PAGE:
Moulage is the art of creating faked injuries on actors for training purposes. Moulage is commonly used in disaster and emergency medicine training, as it is believed to improve learning through enhanced realism.
The aim of the current study was to test the effect of moulage on perceived realism and learning during a joint exercise featuring students from the police, rescue service, and ambulance service.
The scenario was a car accident with two victims. Students (n = 135) were divided into 12 groups. Moulage was applied to the victim actors for half the groups (n = 67), whereas the other half (n = 68) experienced the scenario without moulage. Victim cards were used in both scenarios. Immersion, realism, and learning was measured on a 100-point scale immediately post-scenario using a questionnaire.
Two (moulage group) by three (student population and police, rescue service, or ambulance) ANOVAS on realism, immersion, and learning found no effects on realism or immersion (all p>0.10). There was an effect of student group on learning, F(2, 92) = 3.518, p = 0.034, partial eta square = 0.071, such that the rescue service students had overall lower scores on learning (M = 53.87, SD = 28.29) compared to the police (M = 66.07, SD = 27.55) and ambulance students (M = 74.99, SD = 24.51). Cohen’s ds for moulage effect was calculated to 0.144 for immersion, 0.112 for realism, and 0.003 for learning.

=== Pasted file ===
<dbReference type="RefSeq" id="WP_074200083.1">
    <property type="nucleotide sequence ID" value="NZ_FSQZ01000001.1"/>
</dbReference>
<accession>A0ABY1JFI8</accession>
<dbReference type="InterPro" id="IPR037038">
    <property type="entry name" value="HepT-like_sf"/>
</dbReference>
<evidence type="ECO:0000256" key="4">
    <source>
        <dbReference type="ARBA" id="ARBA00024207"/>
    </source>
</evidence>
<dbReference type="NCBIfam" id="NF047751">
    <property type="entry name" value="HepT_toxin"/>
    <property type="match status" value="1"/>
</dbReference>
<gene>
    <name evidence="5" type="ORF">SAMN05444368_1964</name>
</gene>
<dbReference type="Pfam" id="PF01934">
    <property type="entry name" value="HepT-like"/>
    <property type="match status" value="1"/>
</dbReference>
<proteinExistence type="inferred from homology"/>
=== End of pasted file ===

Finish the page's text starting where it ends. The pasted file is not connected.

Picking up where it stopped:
The current study did not find any effects of moulage on immersion, realism, or learning. The effect sizes indicate that any effect of moulage on realism and immersion, should it exist, is in the approximate size of 2-3 points on a 100-point scale. The lack of effect may be due to limitations in the study design, but may also indicate that the use of moulage in addition to victim cards is not necessarily beneficial for novice students’ learning.